Information about the collections can be found here:

Academic enquiries: Dr James Kelly

Please send applications to:

Training day: Wellbeing in the Workplace

Archives and Records Association‘s Preservation and Conservation Group is pleased to announce a training day to be held at Berkshire Record Office in Reading UK on 5th November 2018 10:30-15:30. The day will cover both physical and emotional elements of wellbeing in the workplace with talks and practical exercises from a Conservator, a Personal Trainer and a Stress Management and Relaxation Specialist. The day is open to any interested parties and will end with a tour of the Conservation Studio.

Places are £40 for ARA members and £50 for non-members (lunch not included). To see the full programme and to book a place please visit the training page on the ARA website or follow link below.

Exploiting Data-Demonstrating Impact training

A few places are remaining for the upcoming Exploiting Data – Demonstrating Impact training course, being delivered by Heidi Bellamy in Birmingham.
Event Details
30th October 2018 10am – 4:15pm
The Priory Rooms Bull Street Birmingham B4 6AF
Why should you attend?
Whether trying to win support for your archive or developing a strategic plan it is crucial to use evidence, to compellingly demonstrate the impact of your service; this course will introduce a framework that will help you measure the impact of your work and demonstrate the difference you are making both internally and externally, this will include using data that you already have at your fingertips. The second half of the course will focus on using this approach and other evidence to inform strategic decisions and build an evidence base to advocate for your service and influence decision makers.
This course will introduce a framework that will help you measure the impact of your work/projects and demonstrate the difference you are making.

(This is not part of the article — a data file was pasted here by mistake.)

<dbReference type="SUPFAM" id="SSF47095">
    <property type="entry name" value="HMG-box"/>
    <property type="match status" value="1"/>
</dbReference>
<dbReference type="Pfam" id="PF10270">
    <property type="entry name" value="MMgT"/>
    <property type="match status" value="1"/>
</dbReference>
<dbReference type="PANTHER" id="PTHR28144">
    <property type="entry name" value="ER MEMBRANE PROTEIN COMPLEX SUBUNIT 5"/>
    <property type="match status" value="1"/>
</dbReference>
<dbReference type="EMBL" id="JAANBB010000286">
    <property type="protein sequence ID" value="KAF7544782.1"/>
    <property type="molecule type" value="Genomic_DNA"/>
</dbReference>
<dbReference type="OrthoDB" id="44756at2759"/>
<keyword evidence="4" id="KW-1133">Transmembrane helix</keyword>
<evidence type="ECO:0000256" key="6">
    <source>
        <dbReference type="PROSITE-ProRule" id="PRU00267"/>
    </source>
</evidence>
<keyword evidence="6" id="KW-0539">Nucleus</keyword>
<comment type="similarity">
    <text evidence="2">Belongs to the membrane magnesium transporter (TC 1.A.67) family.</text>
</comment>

The second half of the course will focus on using this approach and other evidence to inform strategic decisions and build an evidence base to advocate for your service and influence decision makers.
Who is it for?
This course is for everyone working in the archive sector including, public, independent and voluntary organisations, HE, businesses and all others with an interest in preserving our national heritage, supporting our information economy and strengthening the culture sector.
This course is particularly suited to those who have strategic planning, influencing, direction setting within their job description.
Learning objectives:
Introduce and explain the Logic Model, so that you have a robust framework you can use to measure the outcomes of your work against.
Understand where you can draw data from and how to use it (CIPFA stats, PSQG data, Google analytics, SCONUL Annual Library Statistics, Taking Part). It will also help you identify which other sources of data are most useful for your organisation.
Give you the confidence to demonstrate value and accountability to your wider organisation, partners, potential funders and the public.
Understand how using an evidence based approach can enhance planning, advocacy and fundraising.
Course preparation:
Please bring your corporate or organisational plan and service plan, as these will be useful for the practical exercise linked to the morning session on the Outcomes Framework.  You are encouraged to familiarise yourself with this resource in advance.
To be delivered by:
Heidi Bellamy Culture First
Heidi is experienced in strategic planning and policy development, she has an MA in Cultural Leadership and is an Associate Fellow of the School for Social Entrepreneurs.  Heidi is also a recognised Shared Service Practitioner SS(PRAC) and is equipped with a range of tools and techniques to drive forward and support collaboration.
Catering:          A light lunch will be provided, please let us know of any dietary requirements in advance.